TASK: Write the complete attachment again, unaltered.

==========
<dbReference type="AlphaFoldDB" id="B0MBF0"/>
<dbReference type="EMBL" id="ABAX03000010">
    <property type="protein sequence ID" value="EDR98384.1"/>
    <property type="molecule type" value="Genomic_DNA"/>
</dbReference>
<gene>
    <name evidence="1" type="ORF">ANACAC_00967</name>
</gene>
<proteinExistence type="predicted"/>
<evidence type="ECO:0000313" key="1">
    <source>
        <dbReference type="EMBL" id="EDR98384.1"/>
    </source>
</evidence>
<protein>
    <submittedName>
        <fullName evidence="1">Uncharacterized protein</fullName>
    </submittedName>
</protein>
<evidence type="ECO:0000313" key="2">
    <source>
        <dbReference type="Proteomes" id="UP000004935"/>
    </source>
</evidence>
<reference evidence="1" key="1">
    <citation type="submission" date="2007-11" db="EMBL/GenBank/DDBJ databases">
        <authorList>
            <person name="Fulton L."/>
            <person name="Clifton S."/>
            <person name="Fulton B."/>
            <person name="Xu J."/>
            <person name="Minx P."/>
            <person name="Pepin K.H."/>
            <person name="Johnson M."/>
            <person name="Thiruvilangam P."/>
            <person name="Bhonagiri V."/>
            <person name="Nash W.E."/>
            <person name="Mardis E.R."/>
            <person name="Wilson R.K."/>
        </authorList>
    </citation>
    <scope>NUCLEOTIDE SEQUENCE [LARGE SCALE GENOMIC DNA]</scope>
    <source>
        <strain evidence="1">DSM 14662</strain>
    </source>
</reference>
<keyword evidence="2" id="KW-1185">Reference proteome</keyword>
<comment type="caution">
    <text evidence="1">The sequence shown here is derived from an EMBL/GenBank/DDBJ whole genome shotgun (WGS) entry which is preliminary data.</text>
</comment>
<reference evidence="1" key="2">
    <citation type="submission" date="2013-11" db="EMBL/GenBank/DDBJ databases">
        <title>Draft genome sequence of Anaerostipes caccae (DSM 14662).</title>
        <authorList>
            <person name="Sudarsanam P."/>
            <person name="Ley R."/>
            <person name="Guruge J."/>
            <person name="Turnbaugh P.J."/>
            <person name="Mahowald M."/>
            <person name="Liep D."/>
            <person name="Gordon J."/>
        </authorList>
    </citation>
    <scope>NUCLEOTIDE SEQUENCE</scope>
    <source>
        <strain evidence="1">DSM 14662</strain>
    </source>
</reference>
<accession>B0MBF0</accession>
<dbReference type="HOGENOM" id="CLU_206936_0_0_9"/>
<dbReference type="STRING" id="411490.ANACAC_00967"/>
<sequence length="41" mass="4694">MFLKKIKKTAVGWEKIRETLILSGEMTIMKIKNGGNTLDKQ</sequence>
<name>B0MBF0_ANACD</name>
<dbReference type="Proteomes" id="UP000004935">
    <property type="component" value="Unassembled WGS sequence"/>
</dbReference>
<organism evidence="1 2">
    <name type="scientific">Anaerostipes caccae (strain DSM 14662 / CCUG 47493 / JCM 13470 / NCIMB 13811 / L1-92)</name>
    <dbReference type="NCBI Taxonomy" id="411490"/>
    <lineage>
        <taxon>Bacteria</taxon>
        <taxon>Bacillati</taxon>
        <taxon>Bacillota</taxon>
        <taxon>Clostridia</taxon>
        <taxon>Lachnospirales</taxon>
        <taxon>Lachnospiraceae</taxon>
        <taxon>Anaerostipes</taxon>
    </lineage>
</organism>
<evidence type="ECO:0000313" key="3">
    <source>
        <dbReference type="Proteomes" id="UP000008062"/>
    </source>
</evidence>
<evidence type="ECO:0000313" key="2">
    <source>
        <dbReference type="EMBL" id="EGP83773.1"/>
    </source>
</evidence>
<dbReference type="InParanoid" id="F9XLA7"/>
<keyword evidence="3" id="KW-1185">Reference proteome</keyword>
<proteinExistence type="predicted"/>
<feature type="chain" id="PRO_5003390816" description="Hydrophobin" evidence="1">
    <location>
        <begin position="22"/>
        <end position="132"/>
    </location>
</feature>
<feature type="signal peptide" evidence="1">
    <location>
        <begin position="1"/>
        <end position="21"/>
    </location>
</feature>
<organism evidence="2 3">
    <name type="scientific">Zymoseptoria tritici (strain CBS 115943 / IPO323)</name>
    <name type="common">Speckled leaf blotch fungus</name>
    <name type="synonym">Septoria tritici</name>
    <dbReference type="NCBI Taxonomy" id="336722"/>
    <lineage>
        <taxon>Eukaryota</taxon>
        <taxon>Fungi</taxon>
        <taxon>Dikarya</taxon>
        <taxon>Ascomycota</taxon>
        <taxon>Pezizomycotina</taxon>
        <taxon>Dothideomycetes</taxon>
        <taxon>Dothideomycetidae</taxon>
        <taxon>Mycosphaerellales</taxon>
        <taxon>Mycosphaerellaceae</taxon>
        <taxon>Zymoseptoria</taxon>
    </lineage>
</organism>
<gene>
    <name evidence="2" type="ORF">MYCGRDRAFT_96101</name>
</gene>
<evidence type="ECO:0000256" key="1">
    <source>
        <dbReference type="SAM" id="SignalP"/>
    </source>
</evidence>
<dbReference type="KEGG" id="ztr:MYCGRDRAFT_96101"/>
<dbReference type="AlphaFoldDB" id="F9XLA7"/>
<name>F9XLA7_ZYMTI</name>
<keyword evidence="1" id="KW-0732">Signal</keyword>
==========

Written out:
<dbReference type="AlphaFoldDB" id="B0MBF0"/>
<dbReference type="EMBL" id="ABAX03000010">
    <property type="protein sequence ID" value="EDR98384.1"/>
    <property type="molecule type" value="Genomic_DNA"/>
</dbReference>
<gene>
    <name evidence="1" type="ORF">ANACAC_00967</name>
</gene>
<proteinExistence type="predicted"/>
<evidence type="ECO:0000313" key="1">
    <source>
        <dbReference type="EMBL" id="EDR98384.1"/>
    </source>
</evidence>
<protein>
    <submittedName>
        <fullName evidence="1">Uncharacterized protein</fullName>
    </submittedName>
</protein>
<evidence type="ECO:0000313" key="2">
    <source>
        <dbReference type="Proteomes" id="UP000004935"/>
    </source>
</evidence>
<reference evidence="1" key="1">
    <citation type="submission" date="2007-11" db="EMBL/GenBank/DDBJ databases">
        <authorList>
            <person name="Fulton L."/>
            <person name="Clifton S."/>
            <person name="Fulton B."/>
            <person name="Xu J."/>
            <person name="Minx P."/>
            <person name="Pepin K.H."/>
            <person name="Johnson M."/>
            <person name="Thiruvilangam P."/>
            <person name="Bhonagiri V."/>
            <person name="Nash W.E."/>
            <person name="Mardis E.R."/>
            <person name="Wilson R.K."/>
        </authorList>
    </citation>
    <scope>NUCLEOTIDE SEQUENCE [LARGE SCALE GENOMIC DNA]</scope>
    <source>
        <strain evidence="1">DSM 14662</strain>
    </source>
</reference>
<keyword evidence="2" id="KW-1185">Reference proteome</keyword>
<comment type="caution">
    <text evidence="1">The sequence shown here is derived from an EMBL/GenBank/DDBJ whole genome shotgun (WGS) entry which is preliminary data.</text>
</comment>
<reference evidence="1" key="2">
    <citation type="submission" date="2013-11" db="EMBL/GenBank/DDBJ databases">
        <title>Draft genome sequence of Anaerostipes caccae (DSM 14662).</title>
        <authorList>
            <person name="Sudarsanam P."/>
            <person name="Ley R."/>
            <person name="Guruge J."/>
            <person name="Turnbaugh P.J."/>
            <person name="Mahowald M."/>
            <person name="Liep D."/>
            <person name="Gordon J."/>
        </authorList>
    </citation>
    <scope>NUCLEOTIDE SEQUENCE</scope>
    <source>
        <strain evidence="1">DSM 14662</strain>
    </source>
</reference>
<accession>B0MBF0</accession>
<dbReference type="HOGENOM" id="CLU_206936_0_0_9"/>
<dbReference type="STRING" id="411490.ANACAC_00967"/>
<sequence length="41" mass="4694">MFLKKIKKTAVGWEKIRETLILSGEMTIMKIKNGGNTLDKQ</sequence>
<name>B0MBF0_ANACD</name>
<dbReference type="Proteomes" id="UP000004935">
    <property type="component" value="Unassembled WGS sequence"/>
</dbReference>
<organism evidence="1 2">
    <name type="scientific">Anaerostipes caccae (strain DSM 14662 / CCUG 47493 / JCM 13470 / NCIMB 13811 / L1-92)</name>
    <dbReference type="NCBI Taxonomy" id="411490"/>
    <lineage>
        <taxon>Bacteria</taxon>
        <taxon>Bacillati</taxon>
        <taxon>Bacillota</taxon>
        <taxon>Clostridia</taxon>
        <taxon>Lachnospirales</taxon>
        <taxon>Lachnospiraceae</taxon>
        <taxon>Anaerostipes</taxon>
    </lineage>
</organism>
<evidence type="ECO:0000313" key="3">
    <source>
        <dbReference type="Proteomes" id="UP000008062"/>
    </source>
</evidence>
<evidence type="ECO:0000313" key="2">
    <source>
        <dbReference type="EMBL" id="EGP83773.1"/>
    </source>
</evidence>
<dbReference type="InParanoid" id="F9XLA7"/>
<keyword evidence="3" id="KW-1185">Reference proteome</keyword>
<proteinExistence type="predicted"/>
<feature type="chain" id="PRO_5003390816" description="Hydrophobin" evidence="1">
    <location>
        <begin position="22"/>
        <end position="132"/>
    </location>
</feature>
<feature type="signal peptide" evidence="1">
    <location>
        <begin position="1"/>
        <end position="21"/>
    </location>
</feature>
<organism evidence="2 3">
    <name type="scientific">Zymoseptoria tritici (strain CBS 115943 / IPO323)</name>
    <name type="common">Speckled leaf blotch fungus</name>
    <name type="synonym">Septoria tritici</name>
    <dbReference type="NCBI Taxonomy" id="336722"/>
    <lineage>
        <taxon>Eukaryota</taxon>
        <taxon>Fungi</taxon>
        <taxon>Dikarya</taxon>
        <taxon>Ascomycota</taxon>
        <taxon>Pezizomycotina</taxon>
        <taxon>Dothideomycetes</taxon>
        <taxon>Dothideomycetidae</taxon>
        <taxon>Mycosphaerellales</taxon>
        <taxon>Mycosphaerellaceae</taxon>
        <taxon>Zymoseptoria</taxon>
    </lineage>
</organism>
<gene>
    <name evidence="2" type="ORF">MYCGRDRAFT_96101</name>
</gene>
<evidence type="ECO:0000256" key="1">
    <source>
        <dbReference type="SAM" id="SignalP"/>
    </source>
</evidence>
<dbReference type="KEGG" id="ztr:MYCGRDRAFT_96101"/>
<dbReference type="AlphaFoldDB" id="F9XLA7"/>
<name>F9XLA7_ZYMTI</name>
<keyword evidence="1" id="KW-0732">Signal</keyword>